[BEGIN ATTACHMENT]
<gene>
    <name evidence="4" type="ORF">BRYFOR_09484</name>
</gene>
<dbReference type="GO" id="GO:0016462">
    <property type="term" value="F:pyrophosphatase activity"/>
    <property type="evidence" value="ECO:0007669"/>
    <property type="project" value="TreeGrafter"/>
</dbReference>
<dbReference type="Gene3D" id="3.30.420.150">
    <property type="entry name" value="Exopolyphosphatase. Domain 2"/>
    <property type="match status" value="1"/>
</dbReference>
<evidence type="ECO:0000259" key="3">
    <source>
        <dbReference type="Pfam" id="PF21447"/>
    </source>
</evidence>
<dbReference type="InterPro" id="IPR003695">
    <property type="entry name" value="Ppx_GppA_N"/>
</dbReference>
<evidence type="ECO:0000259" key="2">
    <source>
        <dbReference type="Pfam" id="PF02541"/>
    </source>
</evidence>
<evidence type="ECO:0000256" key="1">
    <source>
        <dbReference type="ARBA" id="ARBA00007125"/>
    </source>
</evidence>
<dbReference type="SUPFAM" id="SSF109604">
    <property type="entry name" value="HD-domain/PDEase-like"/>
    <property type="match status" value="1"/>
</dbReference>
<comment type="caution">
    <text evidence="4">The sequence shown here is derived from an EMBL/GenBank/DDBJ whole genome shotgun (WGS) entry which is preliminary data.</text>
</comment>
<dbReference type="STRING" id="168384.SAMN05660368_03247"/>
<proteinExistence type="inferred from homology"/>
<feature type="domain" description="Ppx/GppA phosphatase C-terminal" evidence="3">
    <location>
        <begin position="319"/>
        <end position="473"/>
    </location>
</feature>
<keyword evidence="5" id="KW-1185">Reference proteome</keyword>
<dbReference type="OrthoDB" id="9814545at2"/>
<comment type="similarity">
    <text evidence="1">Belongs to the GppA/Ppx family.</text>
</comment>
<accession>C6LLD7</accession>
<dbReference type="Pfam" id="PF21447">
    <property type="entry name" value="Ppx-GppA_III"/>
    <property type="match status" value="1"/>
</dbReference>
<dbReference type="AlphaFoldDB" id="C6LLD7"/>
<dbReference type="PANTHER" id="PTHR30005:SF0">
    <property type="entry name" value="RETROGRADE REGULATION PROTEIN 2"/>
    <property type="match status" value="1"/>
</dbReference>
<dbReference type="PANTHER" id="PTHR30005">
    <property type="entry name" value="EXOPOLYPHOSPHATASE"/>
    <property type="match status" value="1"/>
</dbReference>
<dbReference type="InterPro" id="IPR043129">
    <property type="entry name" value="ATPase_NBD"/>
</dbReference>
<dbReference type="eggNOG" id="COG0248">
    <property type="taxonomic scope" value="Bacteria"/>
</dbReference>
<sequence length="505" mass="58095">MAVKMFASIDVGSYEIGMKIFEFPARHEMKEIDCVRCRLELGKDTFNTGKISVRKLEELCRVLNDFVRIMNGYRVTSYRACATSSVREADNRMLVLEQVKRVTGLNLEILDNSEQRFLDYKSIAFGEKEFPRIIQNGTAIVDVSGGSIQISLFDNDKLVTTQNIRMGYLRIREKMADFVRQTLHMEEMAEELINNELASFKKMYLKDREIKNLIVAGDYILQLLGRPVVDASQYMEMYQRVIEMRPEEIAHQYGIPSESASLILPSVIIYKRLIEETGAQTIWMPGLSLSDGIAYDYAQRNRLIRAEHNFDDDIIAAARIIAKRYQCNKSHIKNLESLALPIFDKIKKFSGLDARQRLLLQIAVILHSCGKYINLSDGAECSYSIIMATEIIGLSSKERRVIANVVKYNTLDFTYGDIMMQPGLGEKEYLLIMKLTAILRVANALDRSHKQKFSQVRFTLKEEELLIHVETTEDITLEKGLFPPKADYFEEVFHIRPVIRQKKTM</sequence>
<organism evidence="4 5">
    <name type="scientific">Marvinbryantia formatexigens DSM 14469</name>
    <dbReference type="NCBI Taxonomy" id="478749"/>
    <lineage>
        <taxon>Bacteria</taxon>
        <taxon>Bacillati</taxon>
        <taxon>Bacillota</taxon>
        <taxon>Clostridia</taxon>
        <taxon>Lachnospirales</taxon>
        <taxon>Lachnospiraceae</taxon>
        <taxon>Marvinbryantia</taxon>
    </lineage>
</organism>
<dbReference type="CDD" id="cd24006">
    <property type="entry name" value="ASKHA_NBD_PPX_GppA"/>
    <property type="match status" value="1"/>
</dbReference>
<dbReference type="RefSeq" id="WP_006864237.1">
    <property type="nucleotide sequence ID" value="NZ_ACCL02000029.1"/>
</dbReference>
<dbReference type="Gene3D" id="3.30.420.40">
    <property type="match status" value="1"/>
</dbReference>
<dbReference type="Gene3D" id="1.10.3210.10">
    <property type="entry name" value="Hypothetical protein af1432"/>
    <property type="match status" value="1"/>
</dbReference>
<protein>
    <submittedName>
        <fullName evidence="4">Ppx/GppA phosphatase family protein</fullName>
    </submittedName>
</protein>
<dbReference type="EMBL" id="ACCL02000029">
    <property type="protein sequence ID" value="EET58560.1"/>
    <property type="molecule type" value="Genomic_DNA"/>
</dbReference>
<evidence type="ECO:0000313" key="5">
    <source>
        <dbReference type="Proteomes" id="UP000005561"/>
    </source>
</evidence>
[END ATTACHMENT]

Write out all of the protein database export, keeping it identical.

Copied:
<gene>
    <name evidence="4" type="ORF">BRYFOR_09484</name>
</gene>
<dbReference type="GO" id="GO:0016462">
    <property type="term" value="F:pyrophosphatase activity"/>
    <property type="evidence" value="ECO:0007669"/>
    <property type="project" value="TreeGrafter"/>
</dbReference>
<dbReference type="Gene3D" id="3.30.420.150">
    <property type="entry name" value="Exopolyphosphatase. Domain 2"/>
    <property type="match status" value="1"/>
</dbReference>
<evidence type="ECO:0000259" key="3">
    <source>
        <dbReference type="Pfam" id="PF21447"/>
    </source>
</evidence>
<dbReference type="InterPro" id="IPR003695">
    <property type="entry name" value="Ppx_GppA_N"/>
</dbReference>
<evidence type="ECO:0000259" key="2">
    <source>
        <dbReference type="Pfam" id="PF02541"/>
    </source>
</evidence>
<evidence type="ECO:0000256" key="1">
    <source>
        <dbReference type="ARBA" id="ARBA00007125"/>
    </source>
</evidence>
<dbReference type="SUPFAM" id="SSF109604">
    <property type="entry name" value="HD-domain/PDEase-like"/>
    <property type="match status" value="1"/>
</dbReference>
<comment type="caution">
    <text evidence="4">The sequence shown here is derived from an EMBL/GenBank/DDBJ whole genome shotgun (WGS) entry which is preliminary data.</text>
</comment>
<dbReference type="STRING" id="168384.SAMN05660368_03247"/>
<proteinExistence type="inferred from homology"/>
<feature type="domain" description="Ppx/GppA phosphatase C-terminal" evidence="3">
    <location>
        <begin position="319"/>
        <end position="473"/>
    </location>
</feature>
<keyword evidence="5" id="KW-1185">Reference proteome</keyword>
<dbReference type="OrthoDB" id="9814545at2"/>
<comment type="similarity">
    <text evidence="1">Belongs to the GppA/Ppx family.</text>
</comment>
<accession>C6LLD7</accession>
<dbReference type="Pfam" id="PF21447">
    <property type="entry name" value="Ppx-GppA_III"/>
    <property type="match status" value="1"/>
</dbReference>
<dbReference type="AlphaFoldDB" id="C6LLD7"/>
<dbReference type="PANTHER" id="PTHR30005:SF0">
    <property type="entry name" value="RETROGRADE REGULATION PROTEIN 2"/>
    <property type="match status" value="1"/>
</dbReference>
<dbReference type="PANTHER" id="PTHR30005">
    <property type="entry name" value="EXOPOLYPHOSPHATASE"/>
    <property type="match status" value="1"/>
</dbReference>
<dbReference type="InterPro" id="IPR043129">
    <property type="entry name" value="ATPase_NBD"/>
</dbReference>
<dbReference type="eggNOG" id="COG0248">
    <property type="taxonomic scope" value="Bacteria"/>
</dbReference>
<sequence length="505" mass="58095">MAVKMFASIDVGSYEIGMKIFEFPARHEMKEIDCVRCRLELGKDTFNTGKISVRKLEELCRVLNDFVRIMNGYRVTSYRACATSSVREADNRMLVLEQVKRVTGLNLEILDNSEQRFLDYKSIAFGEKEFPRIIQNGTAIVDVSGGSIQISLFDNDKLVTTQNIRMGYLRIREKMADFVRQTLHMEEMAEELINNELASFKKMYLKDREIKNLIVAGDYILQLLGRPVVDASQYMEMYQRVIEMRPEEIAHQYGIPSESASLILPSVIIYKRLIEETGAQTIWMPGLSLSDGIAYDYAQRNRLIRAEHNFDDDIIAAARIIAKRYQCNKSHIKNLESLALPIFDKIKKFSGLDARQRLLLQIAVILHSCGKYINLSDGAECSYSIIMATEIIGLSSKERRVIANVVKYNTLDFTYGDIMMQPGLGEKEYLLIMKLTAILRVANALDRSHKQKFSQVRFTLKEEELLIHVETTEDITLEKGLFPPKADYFEEVFHIRPVIRQKKTM</sequence>
<organism evidence="4 5">
    <name type="scientific">Marvinbryantia formatexigens DSM 14469</name>
    <dbReference type="NCBI Taxonomy" id="478749"/>
    <lineage>
        <taxon>Bacteria</taxon>
        <taxon>Bacillati</taxon>
        <taxon>Bacillota</taxon>
        <taxon>Clostridia</taxon>
        <taxon>Lachnospirales</taxon>
        <taxon>Lachnospiraceae</taxon>
        <taxon>Marvinbryantia</taxon>
    </lineage>
</organism>
<dbReference type="CDD" id="cd24006">
    <property type="entry name" value="ASKHA_NBD_PPX_GppA"/>
    <property type="match status" value="1"/>
</dbReference>
<dbReference type="RefSeq" id="WP_006864237.1">
    <property type="nucleotide sequence ID" value="NZ_ACCL02000029.1"/>
</dbReference>
<dbReference type="Gene3D" id="3.30.420.40">
    <property type="match status" value="1"/>
</dbReference>
<dbReference type="Gene3D" id="1.10.3210.10">
    <property type="entry name" value="Hypothetical protein af1432"/>
    <property type="match status" value="1"/>
</dbReference>
<protein>
    <submittedName>
        <fullName evidence="4">Ppx/GppA phosphatase family protein</fullName>
    </submittedName>
</protein>
<dbReference type="EMBL" id="ACCL02000029">
    <property type="protein sequence ID" value="EET58560.1"/>
    <property type="molecule type" value="Genomic_DNA"/>
</dbReference>
<evidence type="ECO:0000313" key="5">
    <source>
        <dbReference type="Proteomes" id="UP000005561"/>
    </source>
</evidence>